I’m terrified of Facebook Portal and you should be too

17 October 2018, 12:30 | Updated: 18 October 2018, 09:27

facebook portal
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Benedict Townsend

By Benedict Townsend

Please don't buy Facebook's new nightmare box

I love shiny new gadgets. I have an iPhone, a MacBook, an Xbox One X. I have my eye on the new Apple Watch, even though I 100% do not need an Apple Watch (because no one truly needs an Apple Watch).

I understand the hunger to own the Next Big Thing. I understand the allure of a shiny chrome gadget that’s ‘faster than before’, ‘thinner than ever’ and does it all ‘with an even better battery life’.

I get it man, I’m not gonna judge you for it.

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And so I understand, at least on a surface level, why someone may be tempted to purchase a Facebook Portal, the exciting new nightmare box from everybody’s favourite private information sieve.

But please, I beg you, please do not buy this utterly insane thing.

The Facebook Portal is Zuck ‘N Co’s attempt to enter the smart speaker market. We already have the Amazon Echo (or ‘the Alexa’ as normal people call it) and the Google Home - and now comes the Facebook Portal, which is just like those other products, but with about 78% more hilarious dystopia thrown in.

The Portal’s main gimmic, it’s Unique Selling Point, is that it has a built in camera that can follow you around - and slow down now, because it actually gets creepier from here. When Facebook first announced the device, they claimed that it would not be used for advertising purposes.

One week later, they have quickly walked this back and admitted that yes, the camera and mic on this thing will be used to determine which ads Facebook will serve to you, on other devices. No ads on the Portal itself though, which is kind of them.

Recode quotes a Facebook spokesperson who said:

“Portal voice calling is built on the Messenger infrastructure, so when you make a video call on Portal, we collect the same types of information (i.e. usage data such as length of calls, frequency of calls) that we collect on other Messenger-enabled devices. We may use this information to inform the ads we show you across our platforms. Other general usage data, such as aggregate usage of apps, etc., may also feed into the information that we use to serve ads."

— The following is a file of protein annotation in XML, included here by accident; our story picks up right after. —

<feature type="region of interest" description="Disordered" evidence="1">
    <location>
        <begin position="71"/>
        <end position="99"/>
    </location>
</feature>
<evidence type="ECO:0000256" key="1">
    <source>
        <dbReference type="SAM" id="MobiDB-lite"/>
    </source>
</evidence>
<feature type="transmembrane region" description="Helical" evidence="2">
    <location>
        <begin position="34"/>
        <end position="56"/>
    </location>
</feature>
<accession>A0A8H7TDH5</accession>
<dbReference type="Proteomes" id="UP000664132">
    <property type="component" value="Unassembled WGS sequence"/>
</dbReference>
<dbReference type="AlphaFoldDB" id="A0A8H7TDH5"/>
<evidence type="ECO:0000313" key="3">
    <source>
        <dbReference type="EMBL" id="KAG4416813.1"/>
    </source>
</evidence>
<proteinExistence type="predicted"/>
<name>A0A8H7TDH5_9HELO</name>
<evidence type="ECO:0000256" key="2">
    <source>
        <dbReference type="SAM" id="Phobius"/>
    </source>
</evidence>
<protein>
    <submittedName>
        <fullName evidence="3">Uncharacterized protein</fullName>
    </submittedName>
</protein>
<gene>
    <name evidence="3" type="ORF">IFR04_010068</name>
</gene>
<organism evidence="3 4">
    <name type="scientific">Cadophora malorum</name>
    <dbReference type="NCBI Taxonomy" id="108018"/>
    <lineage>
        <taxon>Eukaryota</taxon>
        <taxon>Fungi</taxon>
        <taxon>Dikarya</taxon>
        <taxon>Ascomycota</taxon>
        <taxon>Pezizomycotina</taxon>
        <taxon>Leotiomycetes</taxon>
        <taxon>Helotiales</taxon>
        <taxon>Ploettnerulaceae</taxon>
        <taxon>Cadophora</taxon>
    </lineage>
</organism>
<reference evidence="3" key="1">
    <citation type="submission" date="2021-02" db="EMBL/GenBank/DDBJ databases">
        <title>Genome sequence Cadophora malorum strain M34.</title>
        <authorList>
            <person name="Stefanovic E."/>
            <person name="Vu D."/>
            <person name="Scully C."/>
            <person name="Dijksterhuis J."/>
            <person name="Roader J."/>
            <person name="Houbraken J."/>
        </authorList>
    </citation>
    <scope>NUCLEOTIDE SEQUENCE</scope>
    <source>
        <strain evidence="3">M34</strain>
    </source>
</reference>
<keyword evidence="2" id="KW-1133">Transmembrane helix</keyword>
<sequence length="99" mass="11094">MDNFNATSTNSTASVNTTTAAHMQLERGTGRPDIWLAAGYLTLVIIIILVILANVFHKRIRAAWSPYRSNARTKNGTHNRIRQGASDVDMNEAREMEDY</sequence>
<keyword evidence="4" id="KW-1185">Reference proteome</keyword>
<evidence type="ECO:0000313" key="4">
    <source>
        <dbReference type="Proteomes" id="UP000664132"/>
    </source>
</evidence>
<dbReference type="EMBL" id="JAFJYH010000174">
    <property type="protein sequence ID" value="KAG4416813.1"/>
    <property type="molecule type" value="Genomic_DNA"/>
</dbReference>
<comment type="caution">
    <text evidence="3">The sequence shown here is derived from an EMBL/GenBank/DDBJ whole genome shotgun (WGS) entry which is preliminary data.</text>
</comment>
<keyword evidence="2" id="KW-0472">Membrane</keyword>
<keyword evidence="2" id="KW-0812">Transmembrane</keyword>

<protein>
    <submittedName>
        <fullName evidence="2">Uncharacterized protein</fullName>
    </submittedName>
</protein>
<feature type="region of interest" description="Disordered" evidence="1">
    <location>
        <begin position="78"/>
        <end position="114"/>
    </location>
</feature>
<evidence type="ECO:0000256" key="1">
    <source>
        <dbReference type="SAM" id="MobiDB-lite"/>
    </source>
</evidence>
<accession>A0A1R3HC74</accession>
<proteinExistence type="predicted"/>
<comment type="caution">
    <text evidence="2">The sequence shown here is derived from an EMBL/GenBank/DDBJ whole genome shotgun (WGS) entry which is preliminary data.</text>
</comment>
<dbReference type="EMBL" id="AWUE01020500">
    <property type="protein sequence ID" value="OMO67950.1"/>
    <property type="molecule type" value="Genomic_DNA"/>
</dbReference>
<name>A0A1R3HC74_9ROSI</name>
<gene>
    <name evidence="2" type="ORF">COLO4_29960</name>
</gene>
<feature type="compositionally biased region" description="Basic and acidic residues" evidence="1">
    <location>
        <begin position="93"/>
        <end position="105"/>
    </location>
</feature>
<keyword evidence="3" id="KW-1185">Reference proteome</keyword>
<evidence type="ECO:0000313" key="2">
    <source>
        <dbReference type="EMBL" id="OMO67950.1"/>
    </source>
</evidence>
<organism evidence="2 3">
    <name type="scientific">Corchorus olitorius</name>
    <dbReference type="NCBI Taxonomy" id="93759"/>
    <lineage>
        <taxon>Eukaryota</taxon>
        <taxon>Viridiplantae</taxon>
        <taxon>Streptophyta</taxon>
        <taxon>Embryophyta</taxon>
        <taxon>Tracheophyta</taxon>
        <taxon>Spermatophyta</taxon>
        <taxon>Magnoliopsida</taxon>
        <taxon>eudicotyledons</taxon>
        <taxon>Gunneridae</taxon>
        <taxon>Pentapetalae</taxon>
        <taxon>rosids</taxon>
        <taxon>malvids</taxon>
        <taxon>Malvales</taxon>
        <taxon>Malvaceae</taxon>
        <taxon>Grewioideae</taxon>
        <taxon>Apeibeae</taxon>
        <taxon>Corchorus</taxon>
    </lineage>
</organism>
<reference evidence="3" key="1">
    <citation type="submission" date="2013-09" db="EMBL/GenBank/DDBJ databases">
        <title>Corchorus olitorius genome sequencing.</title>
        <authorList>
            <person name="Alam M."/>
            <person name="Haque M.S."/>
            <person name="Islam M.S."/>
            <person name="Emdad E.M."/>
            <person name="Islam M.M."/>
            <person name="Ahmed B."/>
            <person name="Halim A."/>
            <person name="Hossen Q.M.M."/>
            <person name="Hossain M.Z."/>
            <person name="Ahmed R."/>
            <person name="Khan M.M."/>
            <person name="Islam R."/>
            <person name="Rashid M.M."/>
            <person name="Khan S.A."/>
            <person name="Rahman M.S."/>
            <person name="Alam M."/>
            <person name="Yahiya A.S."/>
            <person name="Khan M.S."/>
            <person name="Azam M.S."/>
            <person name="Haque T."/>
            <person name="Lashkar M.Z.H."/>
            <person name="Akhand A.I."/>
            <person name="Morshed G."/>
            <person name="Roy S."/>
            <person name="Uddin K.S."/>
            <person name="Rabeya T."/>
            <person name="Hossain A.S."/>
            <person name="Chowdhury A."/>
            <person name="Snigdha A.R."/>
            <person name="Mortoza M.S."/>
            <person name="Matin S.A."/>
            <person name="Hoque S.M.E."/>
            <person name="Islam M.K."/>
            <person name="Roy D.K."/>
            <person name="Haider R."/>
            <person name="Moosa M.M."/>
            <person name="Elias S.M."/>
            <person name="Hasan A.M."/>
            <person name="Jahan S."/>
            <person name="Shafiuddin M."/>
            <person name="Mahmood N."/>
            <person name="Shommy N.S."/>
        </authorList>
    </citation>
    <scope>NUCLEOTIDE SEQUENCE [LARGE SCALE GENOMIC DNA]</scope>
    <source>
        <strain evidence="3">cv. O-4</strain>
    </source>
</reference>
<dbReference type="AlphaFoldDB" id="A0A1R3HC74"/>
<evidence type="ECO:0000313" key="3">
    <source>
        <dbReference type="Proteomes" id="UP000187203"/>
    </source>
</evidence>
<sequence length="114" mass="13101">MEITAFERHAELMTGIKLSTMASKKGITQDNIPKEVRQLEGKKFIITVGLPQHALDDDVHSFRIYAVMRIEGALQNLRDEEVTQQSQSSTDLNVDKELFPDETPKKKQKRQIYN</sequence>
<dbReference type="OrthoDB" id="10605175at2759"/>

Don’t get me wrong, I’m not naive. I know that none of my information is really private anymore. Between Facebook, Google and a plethora of third party apps, Silicon Valley nerds know more about me than I know about myself.

I frequently open Citymapper and freely let it know my exact location. “Oh yes”, I say, “sorry Citymapper, how rude of me. Please allow me to tell you, within a matter of meters, precisely where I am at all times. This is normal and good.”

The thing is though, I make these sacrifices of my privacy as a trade off. I let Facebook messenger have pretty much free rein of my iPhone’s microphone (yes, that’s what you agreed to when you signed up) because in return I get a snappy and reliable messaging service.

I let Citymapper know where it could potentially send assassins to kill me because, goddamn, it’s very good at helping me get to places. In each case I’m accepting the medicine of the lack of privacy in exchange for the lump of nice sugar I get in return.

The Facebook Portal, by contrast, is a camera that I have to pay to place in my own home so that Facebook can watch me, monitor what I do and then use that information to sell me ads on my phone.

What kind of insane deal is that? That’s like punching yourself in the face so you can get a coupon for a free kick in the balls.

As one astute twitter user pointed out - at least in George Orwell’s dystopian classic ‘1984’ the tyrannical government provided the spy cameras free of charge. Facebook charges you a cool $199 for the privilege ($349 if you want the 'Portal+').

Plus, we haven’t even got into the fact that this ludicrously sinister product is being made by Facebook. You know, the same Facebook that literally just announced that millions of people had their data hacked again. The Facebook that literally just admitted to lying about its video statistics, which had a devastating effect on online journalism. The Facebook that let Russia walk into a US election and just play around like a folk band in a jam session.

I wouldn’t accept a Portal from a company I trust (which at this point is, I guess, Lego? Maybe only Lego?) I’m definitely not accepting one from the lads that put FarmVille on the map.

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Look I’ve been joking around but let’s cut to the chase here; let’s be serious for a second. We are constantly bombarded by doomsayers who try to convince us that ‘the end is nigh’ and that our phones are trying to destroy us, and we all shrug it off because people have been saying that since Windows '95.

But every so often a box comes along that, once opened, cannot be closed. Every so often, all of us, as customers, are faced with a choice that we have to carefully consider. If we let Facebook Portals, or products like them, into our homes, we instantly create a new normal, a new state of being. We can’t then reset that.

Having Portals in our homes won’t end the world or inconvenience you in any noticeable way - it might even make your life better, it can tell you the weather!!!

But it will be another brick taken out of the increasingly flimsy wall that stands between ourselves as humans and ourselves as raw, submissive consumers. If you don’t look at a home advert tracking camera (a steal at $199) and immediately shudder, then it may already be too late for you.

Just this once, let’s all skip this shiny new gadget, yeah?